National Black HIV/AIDS Awareness Day was Feb. 8, a date that should remind us of the staggering HIV/AIDS statistics in African American communities and the importance of the fight to end this health disparity.
In December the state Department of Public Health released a report highlighting the substantial burden of HIV/AIDS in black communities. While blacks make up only 6 percent of the population in Massachusetts, nearly 30 percent of the HIV/AIDS epidemic is borne by this group.
Black women are particularly impacted: They are affected by HIV/AIDS at a rate 23 times that of white women.
Sadly, despite the high prevalence of HIV/AIDS in our communities of color, only 15 percent of blacks use prevention/education services and just 20 percent use HIV counseling/testing services, the report indicates. A recent small study involving focus group discussions with young, black women in Roxbury found that women believe that HIV testing messages need to be more widespread. When women were asked what message should be promoted in their community in an effort to address the HIV/AIDS epidemic, the majority of women put it very simply: “Get tested.” Women suggested that this message should be in community newspapers, on signs in local food establishments, and as slogans on clothing.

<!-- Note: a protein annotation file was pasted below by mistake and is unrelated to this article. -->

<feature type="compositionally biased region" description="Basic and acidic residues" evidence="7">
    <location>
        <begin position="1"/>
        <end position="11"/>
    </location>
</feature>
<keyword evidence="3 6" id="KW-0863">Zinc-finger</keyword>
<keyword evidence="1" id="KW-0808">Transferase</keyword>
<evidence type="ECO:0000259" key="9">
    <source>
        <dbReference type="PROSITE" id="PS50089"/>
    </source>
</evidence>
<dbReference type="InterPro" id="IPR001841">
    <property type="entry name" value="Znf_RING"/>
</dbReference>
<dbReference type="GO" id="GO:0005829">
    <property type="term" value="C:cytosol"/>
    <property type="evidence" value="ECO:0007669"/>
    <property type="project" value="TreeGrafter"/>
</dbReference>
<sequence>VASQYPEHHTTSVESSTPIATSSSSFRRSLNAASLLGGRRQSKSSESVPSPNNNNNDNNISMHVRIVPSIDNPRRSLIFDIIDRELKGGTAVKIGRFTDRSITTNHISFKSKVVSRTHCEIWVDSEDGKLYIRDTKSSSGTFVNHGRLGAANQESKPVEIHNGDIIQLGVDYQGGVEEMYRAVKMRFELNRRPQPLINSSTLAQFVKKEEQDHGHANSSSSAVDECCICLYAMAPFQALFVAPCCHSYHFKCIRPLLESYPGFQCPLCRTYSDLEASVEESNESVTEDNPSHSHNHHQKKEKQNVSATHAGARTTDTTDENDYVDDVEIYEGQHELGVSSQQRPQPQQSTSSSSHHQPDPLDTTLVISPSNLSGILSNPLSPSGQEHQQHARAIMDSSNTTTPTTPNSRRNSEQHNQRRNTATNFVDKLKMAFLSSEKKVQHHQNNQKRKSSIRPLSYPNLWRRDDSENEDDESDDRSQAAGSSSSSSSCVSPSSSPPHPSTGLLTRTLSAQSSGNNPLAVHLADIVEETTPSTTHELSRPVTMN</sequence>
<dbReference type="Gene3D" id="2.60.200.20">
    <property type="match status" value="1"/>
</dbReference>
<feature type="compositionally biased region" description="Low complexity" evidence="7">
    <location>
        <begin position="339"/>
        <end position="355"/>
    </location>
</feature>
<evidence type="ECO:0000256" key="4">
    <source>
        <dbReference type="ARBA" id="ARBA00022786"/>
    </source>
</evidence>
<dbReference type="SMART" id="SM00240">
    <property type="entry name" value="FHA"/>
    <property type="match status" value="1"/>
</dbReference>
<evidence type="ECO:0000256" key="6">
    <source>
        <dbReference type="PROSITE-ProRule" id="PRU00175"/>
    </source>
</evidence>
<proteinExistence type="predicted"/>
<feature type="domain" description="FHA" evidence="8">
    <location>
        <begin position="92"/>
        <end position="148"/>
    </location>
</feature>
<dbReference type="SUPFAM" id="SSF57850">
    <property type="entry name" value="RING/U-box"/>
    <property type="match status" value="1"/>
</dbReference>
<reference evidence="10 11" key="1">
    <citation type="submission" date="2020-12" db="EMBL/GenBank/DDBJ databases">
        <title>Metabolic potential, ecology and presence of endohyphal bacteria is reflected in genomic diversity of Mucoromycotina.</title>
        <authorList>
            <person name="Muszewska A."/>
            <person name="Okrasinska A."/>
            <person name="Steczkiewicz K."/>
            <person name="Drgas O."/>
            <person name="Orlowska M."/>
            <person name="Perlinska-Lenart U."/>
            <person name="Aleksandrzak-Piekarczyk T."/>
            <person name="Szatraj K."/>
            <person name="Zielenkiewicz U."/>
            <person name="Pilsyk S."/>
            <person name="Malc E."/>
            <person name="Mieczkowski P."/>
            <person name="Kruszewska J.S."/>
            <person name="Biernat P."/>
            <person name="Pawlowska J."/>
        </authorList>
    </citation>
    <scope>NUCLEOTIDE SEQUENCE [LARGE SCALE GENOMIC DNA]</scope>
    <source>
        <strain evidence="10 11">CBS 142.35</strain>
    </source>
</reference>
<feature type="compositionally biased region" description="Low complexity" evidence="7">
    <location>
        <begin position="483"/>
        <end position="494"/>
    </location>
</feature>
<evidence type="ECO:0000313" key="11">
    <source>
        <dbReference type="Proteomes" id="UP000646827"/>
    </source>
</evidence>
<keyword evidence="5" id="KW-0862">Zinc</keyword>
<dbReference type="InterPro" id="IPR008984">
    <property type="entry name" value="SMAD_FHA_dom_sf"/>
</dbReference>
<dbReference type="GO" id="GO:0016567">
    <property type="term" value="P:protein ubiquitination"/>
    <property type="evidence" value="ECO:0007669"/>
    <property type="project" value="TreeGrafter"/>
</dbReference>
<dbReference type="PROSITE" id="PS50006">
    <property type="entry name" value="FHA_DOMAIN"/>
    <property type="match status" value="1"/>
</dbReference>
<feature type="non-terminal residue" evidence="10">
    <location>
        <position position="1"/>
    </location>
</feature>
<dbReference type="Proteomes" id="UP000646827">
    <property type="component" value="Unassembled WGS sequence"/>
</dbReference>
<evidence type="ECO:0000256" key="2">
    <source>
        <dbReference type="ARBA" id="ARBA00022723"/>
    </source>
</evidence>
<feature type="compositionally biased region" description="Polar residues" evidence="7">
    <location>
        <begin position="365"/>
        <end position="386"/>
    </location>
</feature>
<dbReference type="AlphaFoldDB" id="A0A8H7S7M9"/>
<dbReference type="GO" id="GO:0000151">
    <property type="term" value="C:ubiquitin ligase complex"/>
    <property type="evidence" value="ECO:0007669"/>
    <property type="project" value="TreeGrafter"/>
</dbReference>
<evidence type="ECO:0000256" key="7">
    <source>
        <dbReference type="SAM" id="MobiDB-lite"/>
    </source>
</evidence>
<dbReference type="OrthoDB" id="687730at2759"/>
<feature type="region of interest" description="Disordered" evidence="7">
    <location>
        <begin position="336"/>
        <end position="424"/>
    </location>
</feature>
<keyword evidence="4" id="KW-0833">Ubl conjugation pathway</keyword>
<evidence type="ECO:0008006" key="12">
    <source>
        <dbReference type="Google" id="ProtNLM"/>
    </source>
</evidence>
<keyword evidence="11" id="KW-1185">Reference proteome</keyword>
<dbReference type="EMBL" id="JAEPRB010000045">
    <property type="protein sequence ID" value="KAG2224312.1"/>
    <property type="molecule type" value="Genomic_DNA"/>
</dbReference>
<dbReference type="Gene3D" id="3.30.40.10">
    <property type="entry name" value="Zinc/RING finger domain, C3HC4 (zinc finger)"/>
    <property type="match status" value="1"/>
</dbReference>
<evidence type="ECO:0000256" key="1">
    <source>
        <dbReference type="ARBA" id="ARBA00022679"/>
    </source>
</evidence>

A “one size fits all” approach will be ineffective for this epidemic. The Commonwealth’s report calls for an expansion of “culturally-specific, public information about HIV,” an expansion of efforts to more effectively engage communities of color, and broader availability for HIV testing services in settings likely to be utilized by communities of color.
The young women of Roxbury want their voices heard. Our efforts to eliminate the HIV/AIDS racial and gender disparity in Massachusetts should engage these women. According to the most recent CDC data, HIV was the leading cause of death of African American women ages 25-34. In a city with some of the world’s brightest physicians, public health researchers and practitioners, and health policy leaders, it is unacceptable to ignore this epidemic in our own backyards. With our intellectual and financial resources, this tragedy must be addressed and these young women disproportionately affected must be engaged in the fight. National Black HIV/AIDS Awareness Day reminds us that the time for action is now.
Monisha Arya, M.D., M.P.H.
Fellow, Infectious Diseases Division
Beth Israel Deaconess Medical Center